Dateline: 20 January 2008, Luang Prabang, Laos

Hi Everybody!

Well, we just passed the three-month point in our trip and we’re both feeling twinges of homesickness. We find our thoughts turning to puppies, houses, gardens, and of course friends and family (that’d be you). Missing home… *sigh*… what to do… hey, let’s turn on CNN! (Thank you, Jaliya Guesthouse with cable tv.)

So we turned on CNN, where the big news of the day is about the U.S. presidential primaries, especially McCain’s win in the South Carolina Republican primary. And on the Democrat side, Clinton and Obama seem to be neck and neck.

What an interesting primary season! How are things there? What do you think about the choices of candidates, on either or both sides? How are people feeling in Oregon, Washington, Michigan, Montana, California, Alabama? How is the news coverage? News-wise, we feel kind of lucky that we’re only getting bits and pieces — the frosting on the election-news cake, enough to make it interesting without the overload that you all might be feeling there. On the other hand, this means we’re getting only the surface view (frosting) of the candidates — but maybe that’s not so different from what we’d get there anyway? 😉 We’re also missing out on just being able to talk about it with friends and family, so we’re hoping our “comments” box will fill up with your thoughts, hopes, doubts, etc… (hint, hint…)

From this distance at least, it’s exciting because this primary feels quite different from the usual.

On the Democrat side, we have a really experienced woman who is like contender number 1 (omg! in our lifetime! yesss!), and a young but rock-solid black man who is like contender number 2 (omg! in our lifetime! can this really be happening!). Amazing.

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And the choices are interesting on the Republican side, too. Each candidate seems unique, and none of them quite fits the “GOP” stereotype. One, Ron Paul, even has a sense of humor.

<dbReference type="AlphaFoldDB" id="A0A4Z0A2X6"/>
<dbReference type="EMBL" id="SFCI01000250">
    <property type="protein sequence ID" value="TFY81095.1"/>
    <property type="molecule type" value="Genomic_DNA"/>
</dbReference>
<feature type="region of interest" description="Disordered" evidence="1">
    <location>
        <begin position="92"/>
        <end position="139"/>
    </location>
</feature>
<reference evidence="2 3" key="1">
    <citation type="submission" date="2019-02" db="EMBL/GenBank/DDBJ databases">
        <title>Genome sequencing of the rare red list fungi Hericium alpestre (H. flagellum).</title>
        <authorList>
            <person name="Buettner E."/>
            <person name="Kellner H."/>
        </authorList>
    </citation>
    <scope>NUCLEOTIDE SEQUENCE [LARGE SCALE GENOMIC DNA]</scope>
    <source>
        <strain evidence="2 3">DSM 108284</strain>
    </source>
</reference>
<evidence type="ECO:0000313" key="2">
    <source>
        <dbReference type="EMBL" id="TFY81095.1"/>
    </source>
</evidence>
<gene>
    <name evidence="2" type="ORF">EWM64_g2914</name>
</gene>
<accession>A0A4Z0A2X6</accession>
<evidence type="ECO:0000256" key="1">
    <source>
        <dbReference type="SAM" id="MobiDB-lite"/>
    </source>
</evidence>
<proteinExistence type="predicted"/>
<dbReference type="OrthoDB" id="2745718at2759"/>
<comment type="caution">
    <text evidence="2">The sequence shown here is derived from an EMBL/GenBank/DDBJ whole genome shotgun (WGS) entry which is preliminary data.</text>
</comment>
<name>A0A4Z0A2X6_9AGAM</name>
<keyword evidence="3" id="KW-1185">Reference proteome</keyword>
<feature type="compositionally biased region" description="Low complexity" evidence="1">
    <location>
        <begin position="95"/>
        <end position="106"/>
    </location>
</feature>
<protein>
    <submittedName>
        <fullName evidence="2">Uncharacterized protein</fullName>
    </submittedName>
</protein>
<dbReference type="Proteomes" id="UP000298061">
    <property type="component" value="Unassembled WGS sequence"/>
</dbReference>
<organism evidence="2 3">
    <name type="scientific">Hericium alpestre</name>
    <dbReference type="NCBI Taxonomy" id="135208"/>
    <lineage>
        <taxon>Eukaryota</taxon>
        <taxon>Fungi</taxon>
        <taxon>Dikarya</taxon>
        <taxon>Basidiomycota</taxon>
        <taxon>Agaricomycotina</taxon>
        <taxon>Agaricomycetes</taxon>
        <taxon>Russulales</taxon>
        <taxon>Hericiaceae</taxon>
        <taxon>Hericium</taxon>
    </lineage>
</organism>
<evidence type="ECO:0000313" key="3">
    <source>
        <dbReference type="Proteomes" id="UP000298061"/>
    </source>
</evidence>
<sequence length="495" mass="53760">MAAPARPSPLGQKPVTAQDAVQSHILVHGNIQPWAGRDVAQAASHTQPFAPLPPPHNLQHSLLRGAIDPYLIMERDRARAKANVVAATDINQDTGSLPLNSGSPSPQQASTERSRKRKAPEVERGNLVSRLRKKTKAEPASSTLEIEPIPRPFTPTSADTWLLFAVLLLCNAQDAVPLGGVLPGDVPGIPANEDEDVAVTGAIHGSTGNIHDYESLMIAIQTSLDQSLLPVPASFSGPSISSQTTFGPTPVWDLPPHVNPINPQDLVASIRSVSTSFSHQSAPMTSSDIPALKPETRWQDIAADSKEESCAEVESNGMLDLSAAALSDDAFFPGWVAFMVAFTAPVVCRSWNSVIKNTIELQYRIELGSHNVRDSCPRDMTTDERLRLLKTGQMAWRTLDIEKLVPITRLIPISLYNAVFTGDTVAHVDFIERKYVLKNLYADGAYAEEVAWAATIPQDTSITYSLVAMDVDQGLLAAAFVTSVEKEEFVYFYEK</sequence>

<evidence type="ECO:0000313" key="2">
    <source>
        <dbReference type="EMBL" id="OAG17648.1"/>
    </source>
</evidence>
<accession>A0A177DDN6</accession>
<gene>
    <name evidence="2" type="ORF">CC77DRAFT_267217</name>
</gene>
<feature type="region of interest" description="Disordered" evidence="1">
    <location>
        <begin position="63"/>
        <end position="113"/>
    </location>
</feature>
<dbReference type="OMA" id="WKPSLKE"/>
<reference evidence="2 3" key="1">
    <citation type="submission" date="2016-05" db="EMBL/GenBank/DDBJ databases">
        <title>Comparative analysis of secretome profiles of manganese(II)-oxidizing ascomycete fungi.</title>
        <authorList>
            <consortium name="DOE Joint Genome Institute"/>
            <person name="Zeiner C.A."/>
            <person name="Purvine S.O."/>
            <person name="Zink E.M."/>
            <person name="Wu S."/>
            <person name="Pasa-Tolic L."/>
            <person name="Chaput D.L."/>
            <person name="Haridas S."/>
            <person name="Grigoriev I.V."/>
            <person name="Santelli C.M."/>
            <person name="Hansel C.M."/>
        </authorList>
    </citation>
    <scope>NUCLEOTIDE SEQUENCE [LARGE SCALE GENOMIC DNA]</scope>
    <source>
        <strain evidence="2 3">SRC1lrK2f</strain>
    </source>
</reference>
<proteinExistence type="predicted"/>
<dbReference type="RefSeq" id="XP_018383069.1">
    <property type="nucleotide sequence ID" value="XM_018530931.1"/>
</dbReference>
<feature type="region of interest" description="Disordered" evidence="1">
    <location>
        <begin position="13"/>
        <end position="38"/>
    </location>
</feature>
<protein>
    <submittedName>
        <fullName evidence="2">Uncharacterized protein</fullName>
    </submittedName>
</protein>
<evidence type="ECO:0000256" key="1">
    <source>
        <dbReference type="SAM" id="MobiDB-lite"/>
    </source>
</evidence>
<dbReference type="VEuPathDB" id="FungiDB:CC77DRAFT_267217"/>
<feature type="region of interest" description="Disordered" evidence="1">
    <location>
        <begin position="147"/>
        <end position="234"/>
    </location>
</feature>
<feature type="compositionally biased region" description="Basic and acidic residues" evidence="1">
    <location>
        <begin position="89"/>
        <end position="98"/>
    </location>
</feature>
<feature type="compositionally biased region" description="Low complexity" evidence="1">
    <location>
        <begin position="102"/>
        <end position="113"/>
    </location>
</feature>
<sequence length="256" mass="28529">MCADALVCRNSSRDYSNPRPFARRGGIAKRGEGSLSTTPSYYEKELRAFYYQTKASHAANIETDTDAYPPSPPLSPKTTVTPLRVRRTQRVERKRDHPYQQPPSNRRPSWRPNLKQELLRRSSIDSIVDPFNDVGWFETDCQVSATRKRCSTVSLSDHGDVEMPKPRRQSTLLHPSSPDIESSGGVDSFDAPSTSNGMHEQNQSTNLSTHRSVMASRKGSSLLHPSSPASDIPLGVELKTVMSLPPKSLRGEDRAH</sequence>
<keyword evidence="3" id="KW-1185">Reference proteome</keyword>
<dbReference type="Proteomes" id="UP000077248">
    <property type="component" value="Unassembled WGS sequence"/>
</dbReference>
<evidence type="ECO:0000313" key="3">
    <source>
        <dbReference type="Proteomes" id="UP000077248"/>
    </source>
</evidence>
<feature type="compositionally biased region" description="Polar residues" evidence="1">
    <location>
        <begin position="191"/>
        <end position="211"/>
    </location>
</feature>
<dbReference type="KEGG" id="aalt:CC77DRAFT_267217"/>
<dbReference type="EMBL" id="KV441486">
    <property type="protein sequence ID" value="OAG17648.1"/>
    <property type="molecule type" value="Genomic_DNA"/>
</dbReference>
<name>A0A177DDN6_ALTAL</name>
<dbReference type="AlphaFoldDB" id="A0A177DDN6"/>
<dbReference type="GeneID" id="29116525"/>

What would really be a dream come true is if come November, we can look at the choices on the ballot and feel that no matter which party wins, our next president will get our country moving in a positive direction. A year ago we probably NEVER would have thought this possible — the divide between “Bush” and “us,” so vast, felt like a divide between “Republican” and “Democrat.” But it doesn’t have to be!  The most amazing thing would be if our next President, whoever he/she is, is someone who does NOT stoke these idiotic fires of “red state/blue state,” “culture war,” “with us or against us.”

Kate says: Some people stoke these fires on purpose, but some stoke them simply by virtue of who they are and how people already feel about them. This is one reason why I’m worried about a Clinton presidential candidacy. I’m worried that so many people already think they “hate” her and everything she’s ever touched. I don’t want 4 or 4X more years where our country is divided into “President-Lovers” and “President-Haters.” Enough. I want to be excited about a Clinton-Obama ticket, but even moreso, I want some sense of unity in our country’s support for its president. What do other people think/say about this? Are there signs of rising Hillary-hatred, or am I worrying for nothing?

Derry says: I’m more sanguine about this than Kate. Hillary is, after all, quite the centrist. And I would like to think that the fires of polarization are subsiding. Fatigue if nothing else. That said, I do find dynastic presidencies in general off-putting: we end up voting, for or against, a package that includes irrelevancies tied the past.

As for the Republican side of the ballot, we both breathed a huge sigh of relief while listening to McCain speak today. He has a wealth of experience in both the military and the legislature, and seems highly capable, grounded, intelligent, etc., etc. No, we don’t necessarily agree on various policy points, but there’s not this feeling that we’ll be DOOMED if he is elected president. What a huge relief, like a dark cloud lifting. Maybe he would even choose Ron Paul as his running mate! 🙂

OK we don’t want to jinx ourselves by getting too optimistic too early, and we don’t know enough about all the Republican candidates (McCain included) to know if our relief is warranted (oh no! maybe it’s just another trap! {:-0 ). But we’re going to hope for just what we said: a November ballot where no matter which party wins, we’re not doomed. (Or at least not because of our president.)

What do you think? Your civic engagement can help alleviate our homesickness — it’s a win-win! Let’s discuss!

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